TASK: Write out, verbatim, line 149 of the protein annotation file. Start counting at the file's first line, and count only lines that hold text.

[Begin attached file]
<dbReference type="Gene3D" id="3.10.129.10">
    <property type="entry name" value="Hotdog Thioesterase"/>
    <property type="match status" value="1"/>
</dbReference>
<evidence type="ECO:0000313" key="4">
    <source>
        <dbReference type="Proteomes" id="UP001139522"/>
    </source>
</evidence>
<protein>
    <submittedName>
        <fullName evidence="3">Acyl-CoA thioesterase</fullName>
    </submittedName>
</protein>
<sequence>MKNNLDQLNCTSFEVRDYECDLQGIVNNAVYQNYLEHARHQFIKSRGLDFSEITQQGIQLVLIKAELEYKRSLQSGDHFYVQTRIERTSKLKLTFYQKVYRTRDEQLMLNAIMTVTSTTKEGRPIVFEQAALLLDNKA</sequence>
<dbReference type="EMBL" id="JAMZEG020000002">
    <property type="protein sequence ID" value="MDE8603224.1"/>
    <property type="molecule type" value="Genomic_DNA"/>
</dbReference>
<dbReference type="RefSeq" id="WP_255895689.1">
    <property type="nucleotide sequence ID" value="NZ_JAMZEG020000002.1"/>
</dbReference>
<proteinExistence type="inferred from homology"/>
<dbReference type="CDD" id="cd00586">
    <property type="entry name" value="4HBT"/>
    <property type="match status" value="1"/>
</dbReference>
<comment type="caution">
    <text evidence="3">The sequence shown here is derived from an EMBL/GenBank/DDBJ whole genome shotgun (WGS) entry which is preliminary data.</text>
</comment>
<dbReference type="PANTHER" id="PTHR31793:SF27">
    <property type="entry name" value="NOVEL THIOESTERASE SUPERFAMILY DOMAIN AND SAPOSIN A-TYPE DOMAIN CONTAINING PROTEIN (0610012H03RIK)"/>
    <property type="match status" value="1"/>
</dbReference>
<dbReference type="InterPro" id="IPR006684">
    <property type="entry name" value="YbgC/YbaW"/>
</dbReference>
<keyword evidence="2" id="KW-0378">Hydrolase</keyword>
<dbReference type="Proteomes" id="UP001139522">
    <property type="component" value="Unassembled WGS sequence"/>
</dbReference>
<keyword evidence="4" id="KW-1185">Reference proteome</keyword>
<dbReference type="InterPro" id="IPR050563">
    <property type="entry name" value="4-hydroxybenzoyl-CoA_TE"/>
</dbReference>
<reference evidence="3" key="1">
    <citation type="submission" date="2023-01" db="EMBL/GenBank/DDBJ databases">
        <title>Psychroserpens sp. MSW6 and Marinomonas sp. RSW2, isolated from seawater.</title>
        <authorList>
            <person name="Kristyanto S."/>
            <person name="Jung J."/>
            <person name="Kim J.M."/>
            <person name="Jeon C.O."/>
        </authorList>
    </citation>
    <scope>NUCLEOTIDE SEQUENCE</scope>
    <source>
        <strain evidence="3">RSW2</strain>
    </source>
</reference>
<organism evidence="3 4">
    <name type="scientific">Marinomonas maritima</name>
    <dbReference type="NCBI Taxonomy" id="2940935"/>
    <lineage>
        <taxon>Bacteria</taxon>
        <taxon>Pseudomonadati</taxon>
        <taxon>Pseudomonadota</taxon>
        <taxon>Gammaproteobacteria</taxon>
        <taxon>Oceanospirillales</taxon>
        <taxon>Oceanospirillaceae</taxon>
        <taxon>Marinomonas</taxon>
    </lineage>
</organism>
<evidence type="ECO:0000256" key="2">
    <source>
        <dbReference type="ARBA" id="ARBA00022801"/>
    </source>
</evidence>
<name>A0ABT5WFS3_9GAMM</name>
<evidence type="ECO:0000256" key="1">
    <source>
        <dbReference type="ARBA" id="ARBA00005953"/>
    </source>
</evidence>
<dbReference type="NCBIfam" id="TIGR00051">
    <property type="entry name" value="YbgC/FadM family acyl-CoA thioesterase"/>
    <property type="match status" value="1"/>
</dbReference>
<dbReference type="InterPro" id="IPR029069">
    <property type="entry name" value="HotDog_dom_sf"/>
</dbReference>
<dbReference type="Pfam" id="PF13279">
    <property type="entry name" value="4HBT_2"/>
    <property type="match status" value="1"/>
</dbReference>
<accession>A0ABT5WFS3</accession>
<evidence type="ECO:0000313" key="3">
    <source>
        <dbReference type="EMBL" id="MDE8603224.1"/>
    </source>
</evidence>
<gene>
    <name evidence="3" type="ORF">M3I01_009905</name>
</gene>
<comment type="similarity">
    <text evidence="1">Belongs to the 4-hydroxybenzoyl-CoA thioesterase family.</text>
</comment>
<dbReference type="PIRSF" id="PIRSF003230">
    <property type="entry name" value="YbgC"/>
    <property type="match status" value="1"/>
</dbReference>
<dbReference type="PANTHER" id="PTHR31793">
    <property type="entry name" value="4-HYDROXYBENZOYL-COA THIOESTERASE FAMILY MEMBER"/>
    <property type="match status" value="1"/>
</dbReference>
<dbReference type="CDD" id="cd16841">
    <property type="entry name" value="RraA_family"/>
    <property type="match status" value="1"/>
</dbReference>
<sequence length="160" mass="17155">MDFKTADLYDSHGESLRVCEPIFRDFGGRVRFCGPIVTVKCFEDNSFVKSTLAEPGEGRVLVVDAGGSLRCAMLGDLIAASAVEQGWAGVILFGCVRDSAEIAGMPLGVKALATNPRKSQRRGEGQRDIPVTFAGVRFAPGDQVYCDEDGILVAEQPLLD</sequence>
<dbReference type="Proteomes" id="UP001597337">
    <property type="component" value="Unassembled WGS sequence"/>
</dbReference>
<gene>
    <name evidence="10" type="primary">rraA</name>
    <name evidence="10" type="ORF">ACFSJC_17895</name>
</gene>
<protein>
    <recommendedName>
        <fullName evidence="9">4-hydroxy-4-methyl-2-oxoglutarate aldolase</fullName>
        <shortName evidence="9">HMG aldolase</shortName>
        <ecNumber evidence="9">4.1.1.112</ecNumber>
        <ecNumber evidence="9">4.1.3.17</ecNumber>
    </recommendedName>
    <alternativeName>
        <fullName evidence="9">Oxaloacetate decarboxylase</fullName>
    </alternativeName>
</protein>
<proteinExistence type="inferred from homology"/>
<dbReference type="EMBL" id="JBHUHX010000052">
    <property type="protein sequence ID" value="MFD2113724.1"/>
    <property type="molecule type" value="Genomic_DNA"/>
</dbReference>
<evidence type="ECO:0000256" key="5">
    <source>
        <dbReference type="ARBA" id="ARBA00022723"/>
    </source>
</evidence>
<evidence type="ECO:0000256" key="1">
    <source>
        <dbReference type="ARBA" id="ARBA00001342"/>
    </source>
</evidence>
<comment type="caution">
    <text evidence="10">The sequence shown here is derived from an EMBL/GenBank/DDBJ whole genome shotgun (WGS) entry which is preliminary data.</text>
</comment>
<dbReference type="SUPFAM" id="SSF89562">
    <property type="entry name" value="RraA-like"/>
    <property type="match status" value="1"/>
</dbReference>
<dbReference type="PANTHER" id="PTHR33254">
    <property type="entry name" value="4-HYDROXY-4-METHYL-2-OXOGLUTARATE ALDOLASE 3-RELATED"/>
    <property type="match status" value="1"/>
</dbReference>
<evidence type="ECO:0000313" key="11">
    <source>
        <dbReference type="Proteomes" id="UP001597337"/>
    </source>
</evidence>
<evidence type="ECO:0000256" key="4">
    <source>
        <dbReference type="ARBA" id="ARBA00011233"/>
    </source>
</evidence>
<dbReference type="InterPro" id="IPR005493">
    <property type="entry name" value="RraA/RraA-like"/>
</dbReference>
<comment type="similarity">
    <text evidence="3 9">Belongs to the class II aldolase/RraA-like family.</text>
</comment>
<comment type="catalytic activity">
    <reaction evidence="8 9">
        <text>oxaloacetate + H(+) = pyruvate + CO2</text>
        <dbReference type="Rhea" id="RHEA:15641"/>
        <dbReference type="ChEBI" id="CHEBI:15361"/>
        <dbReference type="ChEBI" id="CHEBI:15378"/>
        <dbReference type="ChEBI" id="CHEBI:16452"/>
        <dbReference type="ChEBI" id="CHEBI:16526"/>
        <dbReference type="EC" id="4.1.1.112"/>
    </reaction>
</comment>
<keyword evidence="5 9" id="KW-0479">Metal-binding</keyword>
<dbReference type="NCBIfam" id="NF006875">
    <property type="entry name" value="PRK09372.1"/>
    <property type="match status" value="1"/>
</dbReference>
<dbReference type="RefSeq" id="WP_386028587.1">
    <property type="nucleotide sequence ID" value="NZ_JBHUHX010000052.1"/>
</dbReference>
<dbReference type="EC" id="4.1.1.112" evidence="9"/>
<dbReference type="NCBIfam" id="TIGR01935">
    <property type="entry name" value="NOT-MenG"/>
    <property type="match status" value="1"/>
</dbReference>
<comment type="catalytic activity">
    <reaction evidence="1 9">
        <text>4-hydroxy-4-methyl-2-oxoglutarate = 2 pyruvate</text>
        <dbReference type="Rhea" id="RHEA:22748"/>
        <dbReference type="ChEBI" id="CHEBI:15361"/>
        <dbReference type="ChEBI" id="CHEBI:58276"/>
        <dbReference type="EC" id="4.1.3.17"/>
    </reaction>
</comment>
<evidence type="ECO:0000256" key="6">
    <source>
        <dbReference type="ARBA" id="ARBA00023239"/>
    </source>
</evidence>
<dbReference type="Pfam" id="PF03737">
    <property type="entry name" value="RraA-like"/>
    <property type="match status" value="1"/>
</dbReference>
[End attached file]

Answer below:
<evidence type="ECO:0000256" key="1">